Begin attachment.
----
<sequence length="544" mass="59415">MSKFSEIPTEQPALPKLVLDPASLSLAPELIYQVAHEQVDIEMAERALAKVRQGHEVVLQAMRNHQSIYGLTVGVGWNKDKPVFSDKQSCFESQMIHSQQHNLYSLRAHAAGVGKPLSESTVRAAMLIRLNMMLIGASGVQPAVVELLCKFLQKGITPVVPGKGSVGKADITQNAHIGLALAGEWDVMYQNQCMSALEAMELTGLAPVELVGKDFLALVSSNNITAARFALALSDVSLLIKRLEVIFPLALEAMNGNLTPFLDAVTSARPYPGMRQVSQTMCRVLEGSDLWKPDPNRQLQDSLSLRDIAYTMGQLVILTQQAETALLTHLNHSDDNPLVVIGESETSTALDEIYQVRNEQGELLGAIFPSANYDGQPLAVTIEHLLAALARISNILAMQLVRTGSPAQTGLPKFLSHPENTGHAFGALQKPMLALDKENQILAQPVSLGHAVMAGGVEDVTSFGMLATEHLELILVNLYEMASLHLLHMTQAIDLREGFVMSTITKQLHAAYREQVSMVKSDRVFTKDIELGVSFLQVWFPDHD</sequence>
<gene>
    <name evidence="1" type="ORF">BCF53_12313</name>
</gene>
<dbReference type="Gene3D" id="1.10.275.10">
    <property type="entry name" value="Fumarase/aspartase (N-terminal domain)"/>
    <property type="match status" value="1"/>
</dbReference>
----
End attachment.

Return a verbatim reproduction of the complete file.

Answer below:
<sequence length="544" mass="59415">MSKFSEIPTEQPALPKLVLDPASLSLAPELIYQVAHEQVDIEMAERALAKVRQGHEVVLQAMRNHQSIYGLTVGVGWNKDKPVFSDKQSCFESQMIHSQQHNLYSLRAHAAGVGKPLSESTVRAAMLIRLNMMLIGASGVQPAVVELLCKFLQKGITPVVPGKGSVGKADITQNAHIGLALAGEWDVMYQNQCMSALEAMELTGLAPVELVGKDFLALVSSNNITAARFALALSDVSLLIKRLEVIFPLALEAMNGNLTPFLDAVTSARPYPGMRQVSQTMCRVLEGSDLWKPDPNRQLQDSLSLRDIAYTMGQLVILTQQAETALLTHLNHSDDNPLVVIGESETSTALDEIYQVRNEQGELLGAIFPSANYDGQPLAVTIEHLLAALARISNILAMQLVRTGSPAQTGLPKFLSHPENTGHAFGALQKPMLALDKENQILAQPVSLGHAVMAGGVEDVTSFGMLATEHLELILVNLYEMASLHLLHMTQAIDLREGFVMSTITKQLHAAYREQVSMVKSDRVFTKDIELGVSFLQVWFPDHD</sequence>
<gene>
    <name evidence="1" type="ORF">BCF53_12313</name>
</gene>
<dbReference type="Gene3D" id="1.10.275.10">
    <property type="entry name" value="Fumarase/aspartase (N-terminal domain)"/>
    <property type="match status" value="1"/>
</dbReference>